From BiblePortal Wikipedia

American Tract Society Bible Dictionary [1]

Or Rabbath-Ammon afterwards called Philadelphia, the capital of the Ammonites, was situated near the southern source of the jabbok, some twenty-two miles beyond Jordan. It was famous even in the time Moses,  Deuteronomy 3:11   Joshua 13:25 . When David declared war against the Ammonites, his general, Joab, laid siege to Rabbath-Ammon, where Uriah lost his life by a secret order of his prince; and when the city was reduced to the last extremity, Joab sent for David to hasten and go thither, to enjoy the honor of taking it,  2 Samuel 11:12 . From this time it became subject to the kings of Judah; but the kings of Israel subsequently became masters of it, with the tribes beyond Jordan. Towards the conclusion of the kingdom of Israel, Tiglathpileser having taken away a great part of the Israelites, the Ammonites were guilty of many cruelties against those who remained; for which the prophets Jeremiah and Ezekiel pronounced very severe prophecies against Rabbath, their captial, and against the rest of the country; which probably had their completion five years after the destruction of Jerusalem,  Jeremiah 49:1-3   Ezekiel 21:20 .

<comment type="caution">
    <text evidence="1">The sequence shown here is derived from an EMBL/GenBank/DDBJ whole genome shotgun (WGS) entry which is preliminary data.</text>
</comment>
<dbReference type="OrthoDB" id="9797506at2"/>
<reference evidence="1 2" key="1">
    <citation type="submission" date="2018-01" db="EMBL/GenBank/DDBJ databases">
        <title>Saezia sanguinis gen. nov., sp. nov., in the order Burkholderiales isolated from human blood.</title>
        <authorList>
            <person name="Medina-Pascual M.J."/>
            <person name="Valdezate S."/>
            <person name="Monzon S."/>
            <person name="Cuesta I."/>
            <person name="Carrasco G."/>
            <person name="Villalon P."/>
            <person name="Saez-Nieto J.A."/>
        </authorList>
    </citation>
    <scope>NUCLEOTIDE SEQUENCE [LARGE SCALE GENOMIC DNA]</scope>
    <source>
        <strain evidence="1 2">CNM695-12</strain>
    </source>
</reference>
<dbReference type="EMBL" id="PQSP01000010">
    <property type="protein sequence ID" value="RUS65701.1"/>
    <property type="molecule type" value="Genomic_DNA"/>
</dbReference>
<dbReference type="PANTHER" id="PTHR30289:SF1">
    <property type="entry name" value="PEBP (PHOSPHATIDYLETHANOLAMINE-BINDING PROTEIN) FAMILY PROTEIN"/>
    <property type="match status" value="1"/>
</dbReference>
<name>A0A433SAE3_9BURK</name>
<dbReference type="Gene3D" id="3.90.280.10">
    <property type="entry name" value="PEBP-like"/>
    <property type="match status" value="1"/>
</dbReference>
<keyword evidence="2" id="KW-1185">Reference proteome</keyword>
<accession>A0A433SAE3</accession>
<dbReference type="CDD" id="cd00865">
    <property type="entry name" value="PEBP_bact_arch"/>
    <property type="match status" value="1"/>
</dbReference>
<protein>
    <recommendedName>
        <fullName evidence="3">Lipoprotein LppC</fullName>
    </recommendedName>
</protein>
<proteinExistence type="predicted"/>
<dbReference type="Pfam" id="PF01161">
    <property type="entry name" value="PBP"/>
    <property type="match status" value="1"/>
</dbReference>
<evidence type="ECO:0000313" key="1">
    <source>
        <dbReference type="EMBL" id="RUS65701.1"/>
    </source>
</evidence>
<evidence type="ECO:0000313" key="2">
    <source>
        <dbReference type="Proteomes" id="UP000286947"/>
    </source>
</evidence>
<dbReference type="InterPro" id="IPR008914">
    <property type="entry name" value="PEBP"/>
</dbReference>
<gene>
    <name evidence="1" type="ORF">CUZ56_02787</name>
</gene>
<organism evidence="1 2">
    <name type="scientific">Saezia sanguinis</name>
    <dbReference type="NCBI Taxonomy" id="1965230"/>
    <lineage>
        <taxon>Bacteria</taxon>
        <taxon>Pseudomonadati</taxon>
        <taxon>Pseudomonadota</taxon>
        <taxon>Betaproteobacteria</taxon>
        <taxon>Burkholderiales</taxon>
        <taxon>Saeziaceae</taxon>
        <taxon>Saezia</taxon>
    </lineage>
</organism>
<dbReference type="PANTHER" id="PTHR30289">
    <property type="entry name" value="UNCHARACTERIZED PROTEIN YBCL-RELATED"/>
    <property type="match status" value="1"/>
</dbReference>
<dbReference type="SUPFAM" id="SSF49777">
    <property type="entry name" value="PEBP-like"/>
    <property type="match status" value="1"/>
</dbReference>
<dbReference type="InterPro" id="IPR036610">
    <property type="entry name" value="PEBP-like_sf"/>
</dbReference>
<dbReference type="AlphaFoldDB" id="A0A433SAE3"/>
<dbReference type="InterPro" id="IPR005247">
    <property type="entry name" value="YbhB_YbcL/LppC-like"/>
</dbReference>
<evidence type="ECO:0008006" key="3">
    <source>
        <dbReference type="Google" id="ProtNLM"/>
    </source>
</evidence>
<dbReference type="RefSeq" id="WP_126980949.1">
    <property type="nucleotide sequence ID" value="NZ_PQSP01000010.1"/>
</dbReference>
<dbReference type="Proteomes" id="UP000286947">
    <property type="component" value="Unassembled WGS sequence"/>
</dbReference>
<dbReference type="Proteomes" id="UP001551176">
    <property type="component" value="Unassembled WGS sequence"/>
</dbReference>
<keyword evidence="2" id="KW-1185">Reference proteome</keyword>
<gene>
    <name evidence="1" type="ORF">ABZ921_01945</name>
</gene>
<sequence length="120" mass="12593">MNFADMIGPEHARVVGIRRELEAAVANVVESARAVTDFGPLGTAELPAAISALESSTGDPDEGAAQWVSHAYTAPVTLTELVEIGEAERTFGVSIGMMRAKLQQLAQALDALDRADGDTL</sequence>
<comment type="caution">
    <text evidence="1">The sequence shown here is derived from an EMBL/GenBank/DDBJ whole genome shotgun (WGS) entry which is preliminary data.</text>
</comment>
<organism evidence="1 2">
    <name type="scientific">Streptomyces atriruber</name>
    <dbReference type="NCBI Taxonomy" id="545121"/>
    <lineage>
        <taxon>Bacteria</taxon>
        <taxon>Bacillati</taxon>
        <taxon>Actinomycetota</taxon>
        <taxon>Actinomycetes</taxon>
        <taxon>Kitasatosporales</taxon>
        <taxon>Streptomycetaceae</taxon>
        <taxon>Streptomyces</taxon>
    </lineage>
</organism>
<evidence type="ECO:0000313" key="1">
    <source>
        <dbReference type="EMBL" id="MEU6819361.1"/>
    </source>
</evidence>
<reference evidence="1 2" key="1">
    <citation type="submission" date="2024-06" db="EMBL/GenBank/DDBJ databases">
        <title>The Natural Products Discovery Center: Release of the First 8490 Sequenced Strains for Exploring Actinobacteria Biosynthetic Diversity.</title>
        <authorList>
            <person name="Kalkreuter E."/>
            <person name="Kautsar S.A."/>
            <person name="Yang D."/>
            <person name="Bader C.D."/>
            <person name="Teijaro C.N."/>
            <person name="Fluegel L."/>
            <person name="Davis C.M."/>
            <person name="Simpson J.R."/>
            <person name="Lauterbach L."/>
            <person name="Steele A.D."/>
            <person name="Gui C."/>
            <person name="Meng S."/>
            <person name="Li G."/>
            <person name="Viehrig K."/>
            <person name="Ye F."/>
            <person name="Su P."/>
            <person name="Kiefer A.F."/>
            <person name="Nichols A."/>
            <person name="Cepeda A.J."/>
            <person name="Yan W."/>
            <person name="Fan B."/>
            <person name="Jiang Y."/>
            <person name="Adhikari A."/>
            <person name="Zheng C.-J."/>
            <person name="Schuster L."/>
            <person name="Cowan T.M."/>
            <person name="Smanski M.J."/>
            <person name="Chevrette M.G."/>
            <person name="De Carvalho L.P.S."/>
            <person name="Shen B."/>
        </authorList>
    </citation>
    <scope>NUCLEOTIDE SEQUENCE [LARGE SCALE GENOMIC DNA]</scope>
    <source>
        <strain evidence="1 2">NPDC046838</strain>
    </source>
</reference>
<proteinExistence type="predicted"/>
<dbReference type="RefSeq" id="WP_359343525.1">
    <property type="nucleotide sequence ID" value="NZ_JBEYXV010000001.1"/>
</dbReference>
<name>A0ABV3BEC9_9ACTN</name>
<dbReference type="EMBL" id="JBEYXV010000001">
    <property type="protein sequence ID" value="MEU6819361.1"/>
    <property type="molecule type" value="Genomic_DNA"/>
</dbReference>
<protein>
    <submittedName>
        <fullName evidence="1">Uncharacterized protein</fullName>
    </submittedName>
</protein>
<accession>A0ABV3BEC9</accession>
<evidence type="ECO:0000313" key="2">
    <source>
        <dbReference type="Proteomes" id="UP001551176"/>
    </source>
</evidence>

Antiochus the Great afterwards took the city. It was long known to the Greeks and Romans as Philadelphia; but this name is now unknown in that vicinity, while the more ancient name still survives. It is now called Amman, and is about fifteen miles southeast of Szalt, the ancient Ramoth-Gilead. Burckhardt found there extensive runs, which he has described. He and numerous other travellers found it desolate, as had been foretold; it was literally "a stable for camels," "a couching-place for flocks,"  Ezekiel 25:5 .

Holman Bible Dictionary [2]

 Deuteronomy 3:11 Ezekiel 21:20

Watson's Biblical & Theological Dictionary [3]

or RABBAT-AMMON, the capital city of the Ammonites, situated beyond Jordan. See Ammon .